In the days when our Lord and St. Peter walked on earth, they came, once upon a time,
to a smith who had bargained with the devil to belong to him after seven years if during
that time he could be the master of all other smiths; and both the smith and the devil
had signed their names to this contract. That was why the smith had set up over his
smithy door a big sign which read: “Here lives the master of all masters!”
When our Lord came along and saw this, he went in.
“Who are you?” he said to the smith.
“Read what’s over the door,” said the smith, “and if you can’t read, you’ll have to wait till
someone comes along to help you.”
Before our Lord could answer, a man came along leading a horse which he wanted the
smith to shoe.
“Won’t you let me shoe him?” said our Lord.
“You can try,” said the smith. “You can’t do it so badly but I can’t fix it again.”
So our Lord went out and cut off one of the horse’s forelegs, put it in the forge,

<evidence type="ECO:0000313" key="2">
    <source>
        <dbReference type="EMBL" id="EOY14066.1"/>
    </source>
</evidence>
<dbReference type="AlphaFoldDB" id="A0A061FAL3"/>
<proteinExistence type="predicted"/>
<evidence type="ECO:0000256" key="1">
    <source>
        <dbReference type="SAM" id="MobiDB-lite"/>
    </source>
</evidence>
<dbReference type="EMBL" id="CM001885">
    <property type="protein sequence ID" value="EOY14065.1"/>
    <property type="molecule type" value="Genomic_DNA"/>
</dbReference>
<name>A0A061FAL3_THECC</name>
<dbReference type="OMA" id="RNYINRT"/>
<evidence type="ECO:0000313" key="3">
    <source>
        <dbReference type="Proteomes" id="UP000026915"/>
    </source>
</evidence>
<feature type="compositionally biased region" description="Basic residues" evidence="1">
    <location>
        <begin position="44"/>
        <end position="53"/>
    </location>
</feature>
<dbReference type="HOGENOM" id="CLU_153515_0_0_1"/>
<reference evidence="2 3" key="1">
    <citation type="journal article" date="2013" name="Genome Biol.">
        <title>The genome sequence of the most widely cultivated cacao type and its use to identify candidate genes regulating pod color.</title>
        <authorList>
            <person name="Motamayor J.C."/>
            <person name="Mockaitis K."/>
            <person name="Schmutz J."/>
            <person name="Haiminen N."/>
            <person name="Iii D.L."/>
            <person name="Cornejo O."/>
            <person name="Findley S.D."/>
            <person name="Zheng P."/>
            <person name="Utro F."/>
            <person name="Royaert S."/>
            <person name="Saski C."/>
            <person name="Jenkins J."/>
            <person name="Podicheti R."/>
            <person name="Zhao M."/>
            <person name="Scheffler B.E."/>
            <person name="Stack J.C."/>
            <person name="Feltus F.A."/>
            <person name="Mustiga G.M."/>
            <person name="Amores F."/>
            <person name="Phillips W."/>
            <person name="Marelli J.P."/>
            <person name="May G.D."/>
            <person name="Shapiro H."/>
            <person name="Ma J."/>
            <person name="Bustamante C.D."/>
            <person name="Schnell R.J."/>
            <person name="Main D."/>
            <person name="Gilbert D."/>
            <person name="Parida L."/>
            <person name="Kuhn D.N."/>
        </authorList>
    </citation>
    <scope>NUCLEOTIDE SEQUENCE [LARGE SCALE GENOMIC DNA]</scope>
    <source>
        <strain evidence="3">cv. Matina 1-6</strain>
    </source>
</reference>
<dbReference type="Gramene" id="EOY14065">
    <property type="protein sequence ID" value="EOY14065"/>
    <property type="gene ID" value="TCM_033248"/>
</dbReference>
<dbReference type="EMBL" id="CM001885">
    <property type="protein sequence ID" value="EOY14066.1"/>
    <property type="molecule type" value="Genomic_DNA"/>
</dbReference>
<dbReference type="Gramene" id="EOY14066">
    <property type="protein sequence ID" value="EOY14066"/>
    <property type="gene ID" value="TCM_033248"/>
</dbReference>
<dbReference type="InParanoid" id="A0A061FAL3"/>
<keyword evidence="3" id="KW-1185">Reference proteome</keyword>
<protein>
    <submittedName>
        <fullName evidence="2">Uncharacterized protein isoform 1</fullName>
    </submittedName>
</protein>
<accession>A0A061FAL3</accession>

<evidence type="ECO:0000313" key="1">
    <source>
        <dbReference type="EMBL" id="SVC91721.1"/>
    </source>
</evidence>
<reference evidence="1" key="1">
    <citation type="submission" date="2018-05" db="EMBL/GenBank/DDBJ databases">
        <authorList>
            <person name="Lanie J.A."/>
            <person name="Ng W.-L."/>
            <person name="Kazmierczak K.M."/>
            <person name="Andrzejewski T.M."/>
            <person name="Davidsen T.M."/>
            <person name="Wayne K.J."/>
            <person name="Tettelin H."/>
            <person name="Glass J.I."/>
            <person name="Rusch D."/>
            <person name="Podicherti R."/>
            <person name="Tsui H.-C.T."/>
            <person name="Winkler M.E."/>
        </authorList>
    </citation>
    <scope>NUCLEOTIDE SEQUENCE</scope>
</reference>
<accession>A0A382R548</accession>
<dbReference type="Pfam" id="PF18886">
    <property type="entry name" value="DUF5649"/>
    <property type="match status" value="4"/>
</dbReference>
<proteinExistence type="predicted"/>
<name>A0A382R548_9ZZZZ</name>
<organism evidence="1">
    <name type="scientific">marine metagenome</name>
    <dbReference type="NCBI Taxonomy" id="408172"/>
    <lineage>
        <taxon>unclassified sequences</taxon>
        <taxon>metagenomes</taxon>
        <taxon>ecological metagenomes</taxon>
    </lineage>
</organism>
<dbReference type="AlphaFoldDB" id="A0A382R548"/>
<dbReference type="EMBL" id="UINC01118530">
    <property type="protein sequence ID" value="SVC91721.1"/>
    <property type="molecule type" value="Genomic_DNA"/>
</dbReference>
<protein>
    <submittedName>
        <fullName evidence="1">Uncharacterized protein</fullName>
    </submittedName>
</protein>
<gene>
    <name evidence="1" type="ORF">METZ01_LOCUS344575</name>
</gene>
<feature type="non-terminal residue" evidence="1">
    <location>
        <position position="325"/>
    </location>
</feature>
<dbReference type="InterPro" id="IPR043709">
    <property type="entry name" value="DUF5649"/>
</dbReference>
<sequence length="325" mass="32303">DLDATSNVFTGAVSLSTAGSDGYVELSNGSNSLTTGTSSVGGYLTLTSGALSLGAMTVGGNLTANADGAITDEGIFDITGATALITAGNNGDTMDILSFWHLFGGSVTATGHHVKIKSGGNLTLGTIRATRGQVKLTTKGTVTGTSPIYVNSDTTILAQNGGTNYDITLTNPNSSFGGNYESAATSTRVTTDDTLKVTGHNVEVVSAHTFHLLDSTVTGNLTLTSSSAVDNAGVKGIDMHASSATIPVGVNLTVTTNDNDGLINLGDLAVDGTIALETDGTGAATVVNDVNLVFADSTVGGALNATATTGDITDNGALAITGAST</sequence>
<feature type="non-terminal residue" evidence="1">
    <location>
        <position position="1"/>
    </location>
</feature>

made the leg glowing hot, sharpened the calks and nails and drove them home and
then put the leg, whole and perfect, back on the horse. When that was done, he took
the other front leg and did the same, and after putting that leg back, took the two hind
legs, fight the right and then the left, put them in the forge till the shoes were white with
heat, sharpened calks and nails and drove them in and finally put these legs, too, back
on the horse.
The smith stood by all the time watching him.
“You are not such a bad smith, after all,” he said.
“Do you think so?” said our Lord.
Soon after, the smith’s mother came to tell him dinner was ready. She was old
and wrinkled, bent double, barely able to walk.
“Now you mark carefully what you see,” said our Lord and he took the old woman, put
her into the forge, and changed her into a beautiful young girl.
Then the smith
tried to out matched the Lord...